Editor's message: Many organisations set a specific budget for learning and development activities, but the amount they spend varies widely. There has been particular pressure on training budgets in the public sector, despite these organisations needing to innovate and transform the way they deliver public services.
For organisations seeking to cut back their training spend, there are alternatives to simply reducing the output of their training activities or the number of staff - including making more use of online and informal learning methods.
Rachel Sharp, HR practice editor
The Government has published its final apprenticeship funding policy, which includes additional funding for young persons and apprentices from disadvantaged areas, and an extended period for large employers to use their apprenticeship funds.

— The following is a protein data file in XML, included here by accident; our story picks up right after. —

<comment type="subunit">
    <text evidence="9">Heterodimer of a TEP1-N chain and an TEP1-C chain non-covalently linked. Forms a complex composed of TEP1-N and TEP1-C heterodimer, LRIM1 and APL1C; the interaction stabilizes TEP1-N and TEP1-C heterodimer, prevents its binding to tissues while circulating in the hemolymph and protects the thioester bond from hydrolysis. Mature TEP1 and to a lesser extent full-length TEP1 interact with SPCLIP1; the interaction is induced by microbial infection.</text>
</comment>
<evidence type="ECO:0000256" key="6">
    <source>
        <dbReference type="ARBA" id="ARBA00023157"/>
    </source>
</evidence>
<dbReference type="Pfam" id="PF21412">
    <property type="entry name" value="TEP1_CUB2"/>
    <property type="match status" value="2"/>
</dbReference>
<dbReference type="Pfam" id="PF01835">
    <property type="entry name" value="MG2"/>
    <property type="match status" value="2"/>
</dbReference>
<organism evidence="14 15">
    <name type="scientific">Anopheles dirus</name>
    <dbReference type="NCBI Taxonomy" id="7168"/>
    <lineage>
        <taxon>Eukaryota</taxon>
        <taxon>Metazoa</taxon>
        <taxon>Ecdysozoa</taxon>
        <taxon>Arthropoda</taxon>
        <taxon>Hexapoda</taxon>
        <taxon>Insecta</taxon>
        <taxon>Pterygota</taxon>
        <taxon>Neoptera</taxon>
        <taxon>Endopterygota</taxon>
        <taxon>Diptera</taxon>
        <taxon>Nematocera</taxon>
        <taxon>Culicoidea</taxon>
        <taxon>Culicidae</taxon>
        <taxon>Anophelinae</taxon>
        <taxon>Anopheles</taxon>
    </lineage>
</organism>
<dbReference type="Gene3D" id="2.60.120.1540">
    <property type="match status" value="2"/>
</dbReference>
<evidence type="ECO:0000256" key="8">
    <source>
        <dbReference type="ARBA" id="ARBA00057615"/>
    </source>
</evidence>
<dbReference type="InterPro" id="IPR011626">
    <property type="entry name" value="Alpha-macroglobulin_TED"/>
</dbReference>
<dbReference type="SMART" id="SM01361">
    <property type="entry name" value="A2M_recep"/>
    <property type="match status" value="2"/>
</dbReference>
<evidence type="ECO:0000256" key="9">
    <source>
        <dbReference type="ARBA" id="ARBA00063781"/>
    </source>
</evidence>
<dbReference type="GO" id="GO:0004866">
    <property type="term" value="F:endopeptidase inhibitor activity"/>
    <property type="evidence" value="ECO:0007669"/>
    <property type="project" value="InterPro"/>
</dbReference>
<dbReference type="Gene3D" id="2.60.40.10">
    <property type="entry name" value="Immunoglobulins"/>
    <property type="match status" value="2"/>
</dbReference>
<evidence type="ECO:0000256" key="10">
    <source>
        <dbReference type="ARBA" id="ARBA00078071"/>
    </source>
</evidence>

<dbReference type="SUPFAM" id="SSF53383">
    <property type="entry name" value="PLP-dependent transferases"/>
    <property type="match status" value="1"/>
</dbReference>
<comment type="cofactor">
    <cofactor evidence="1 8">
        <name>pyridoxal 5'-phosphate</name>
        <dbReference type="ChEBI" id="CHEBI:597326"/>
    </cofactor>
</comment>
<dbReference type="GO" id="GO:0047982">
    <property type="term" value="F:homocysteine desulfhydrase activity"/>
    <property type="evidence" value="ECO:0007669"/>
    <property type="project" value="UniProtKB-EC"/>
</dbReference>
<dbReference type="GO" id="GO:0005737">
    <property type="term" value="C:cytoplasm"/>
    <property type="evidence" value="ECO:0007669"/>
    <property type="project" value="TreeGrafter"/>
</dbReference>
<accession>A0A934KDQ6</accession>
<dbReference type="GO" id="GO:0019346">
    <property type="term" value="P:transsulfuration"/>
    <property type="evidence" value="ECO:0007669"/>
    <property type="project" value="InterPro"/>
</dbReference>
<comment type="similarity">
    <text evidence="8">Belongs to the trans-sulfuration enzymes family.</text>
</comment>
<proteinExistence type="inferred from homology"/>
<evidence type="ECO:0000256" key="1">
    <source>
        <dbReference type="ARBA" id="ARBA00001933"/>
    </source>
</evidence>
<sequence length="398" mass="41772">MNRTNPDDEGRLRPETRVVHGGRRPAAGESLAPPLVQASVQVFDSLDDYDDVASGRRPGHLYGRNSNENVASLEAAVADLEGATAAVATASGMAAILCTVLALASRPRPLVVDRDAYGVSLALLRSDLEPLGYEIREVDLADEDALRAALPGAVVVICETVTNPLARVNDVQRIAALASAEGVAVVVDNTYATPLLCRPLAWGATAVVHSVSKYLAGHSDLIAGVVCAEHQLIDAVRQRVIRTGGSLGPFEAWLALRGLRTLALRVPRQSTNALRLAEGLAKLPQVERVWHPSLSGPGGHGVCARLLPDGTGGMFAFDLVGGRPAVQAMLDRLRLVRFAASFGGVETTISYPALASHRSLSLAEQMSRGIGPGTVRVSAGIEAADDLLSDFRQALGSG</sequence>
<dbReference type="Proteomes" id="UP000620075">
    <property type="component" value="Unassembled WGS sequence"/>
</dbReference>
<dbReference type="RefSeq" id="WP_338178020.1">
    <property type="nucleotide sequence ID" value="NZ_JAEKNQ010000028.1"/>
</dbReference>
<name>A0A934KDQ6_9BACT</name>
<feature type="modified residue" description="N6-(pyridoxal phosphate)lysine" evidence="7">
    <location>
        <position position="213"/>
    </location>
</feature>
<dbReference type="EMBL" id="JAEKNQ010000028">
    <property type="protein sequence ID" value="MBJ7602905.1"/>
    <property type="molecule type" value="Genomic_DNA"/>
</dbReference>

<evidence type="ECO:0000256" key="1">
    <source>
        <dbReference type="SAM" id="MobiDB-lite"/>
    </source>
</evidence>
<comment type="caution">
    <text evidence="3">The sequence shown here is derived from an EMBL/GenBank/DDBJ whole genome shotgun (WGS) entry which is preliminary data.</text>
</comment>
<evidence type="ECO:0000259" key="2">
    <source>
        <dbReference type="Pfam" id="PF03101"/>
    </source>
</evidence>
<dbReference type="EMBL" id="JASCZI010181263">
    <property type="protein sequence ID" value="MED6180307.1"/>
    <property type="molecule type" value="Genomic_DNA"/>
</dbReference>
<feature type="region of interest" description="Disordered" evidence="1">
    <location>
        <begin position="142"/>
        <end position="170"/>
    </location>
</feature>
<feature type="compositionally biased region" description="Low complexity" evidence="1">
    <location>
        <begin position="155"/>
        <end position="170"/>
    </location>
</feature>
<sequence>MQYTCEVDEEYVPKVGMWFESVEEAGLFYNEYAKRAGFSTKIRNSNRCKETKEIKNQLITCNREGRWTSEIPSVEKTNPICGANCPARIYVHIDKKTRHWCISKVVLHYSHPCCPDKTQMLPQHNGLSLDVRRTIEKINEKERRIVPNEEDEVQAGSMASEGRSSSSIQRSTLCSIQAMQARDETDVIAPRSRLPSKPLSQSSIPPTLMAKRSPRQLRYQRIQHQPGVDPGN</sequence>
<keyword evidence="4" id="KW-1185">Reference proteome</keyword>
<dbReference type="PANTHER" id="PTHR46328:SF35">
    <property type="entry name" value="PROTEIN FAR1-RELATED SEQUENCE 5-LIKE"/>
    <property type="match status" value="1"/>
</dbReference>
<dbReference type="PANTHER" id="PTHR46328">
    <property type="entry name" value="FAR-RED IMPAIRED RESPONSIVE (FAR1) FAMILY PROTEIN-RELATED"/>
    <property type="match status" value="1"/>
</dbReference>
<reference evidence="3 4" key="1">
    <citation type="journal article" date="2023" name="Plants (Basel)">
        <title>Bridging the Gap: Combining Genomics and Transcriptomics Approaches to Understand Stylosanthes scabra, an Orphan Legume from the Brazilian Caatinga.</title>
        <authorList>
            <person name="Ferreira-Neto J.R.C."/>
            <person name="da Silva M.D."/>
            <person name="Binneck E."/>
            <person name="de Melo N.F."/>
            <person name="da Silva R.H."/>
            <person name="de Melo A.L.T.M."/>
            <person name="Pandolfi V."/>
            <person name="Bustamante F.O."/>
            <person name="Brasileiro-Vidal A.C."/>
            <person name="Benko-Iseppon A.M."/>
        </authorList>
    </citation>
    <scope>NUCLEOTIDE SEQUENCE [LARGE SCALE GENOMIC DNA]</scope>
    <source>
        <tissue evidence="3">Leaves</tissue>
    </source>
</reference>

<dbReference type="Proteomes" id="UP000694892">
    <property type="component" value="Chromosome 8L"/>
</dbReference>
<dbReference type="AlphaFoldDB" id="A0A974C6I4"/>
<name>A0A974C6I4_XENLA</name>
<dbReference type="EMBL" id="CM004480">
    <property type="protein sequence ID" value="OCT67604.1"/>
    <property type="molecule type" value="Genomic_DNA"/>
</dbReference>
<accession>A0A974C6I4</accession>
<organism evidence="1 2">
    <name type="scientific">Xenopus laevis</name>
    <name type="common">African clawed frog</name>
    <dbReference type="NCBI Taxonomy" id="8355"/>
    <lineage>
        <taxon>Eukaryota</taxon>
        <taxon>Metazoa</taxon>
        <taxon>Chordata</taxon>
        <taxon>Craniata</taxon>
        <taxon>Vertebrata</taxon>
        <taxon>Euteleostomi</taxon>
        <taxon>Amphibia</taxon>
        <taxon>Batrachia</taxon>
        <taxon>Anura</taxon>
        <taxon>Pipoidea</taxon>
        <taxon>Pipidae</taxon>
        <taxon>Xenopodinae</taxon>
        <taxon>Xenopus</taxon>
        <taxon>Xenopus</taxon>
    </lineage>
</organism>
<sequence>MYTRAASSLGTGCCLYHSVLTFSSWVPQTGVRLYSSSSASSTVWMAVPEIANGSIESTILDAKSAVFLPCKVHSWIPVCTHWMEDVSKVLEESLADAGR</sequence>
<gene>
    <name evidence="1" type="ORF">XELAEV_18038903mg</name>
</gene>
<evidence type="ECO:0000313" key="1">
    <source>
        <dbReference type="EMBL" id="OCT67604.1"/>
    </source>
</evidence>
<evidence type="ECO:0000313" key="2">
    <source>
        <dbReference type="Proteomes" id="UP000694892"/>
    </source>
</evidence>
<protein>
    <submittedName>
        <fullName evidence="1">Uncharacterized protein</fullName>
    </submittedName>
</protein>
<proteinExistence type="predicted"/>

In this week's feature-length podcast, we are joined by special guest Matthew Lewis, employment partner at Squire Patton Boggs, to discuss the key points of the apprenticeship levy.
We discuss the key features of the apprenticeship levy, which is due to come into force in April 2017.
We take a look at how much the levy is, who will have to pay it and what you should be doing now to prepare.
The apprenticeship levy, which the Government hopes will help create three million new apprentices by 2020, is due to come into force in 2017. But ahead of implementation, there are a number of key questions that employers should be asking.
New apprenticeship levy for large employers with a pay bill of more than £3 million per year will be payable with effect from 6 April 2017.
The Government consults on proposals relating to the calculation, payment and recovery of overpayments of the apprenticeship levy.
HR and legal information and guidance relating to training costs and budget.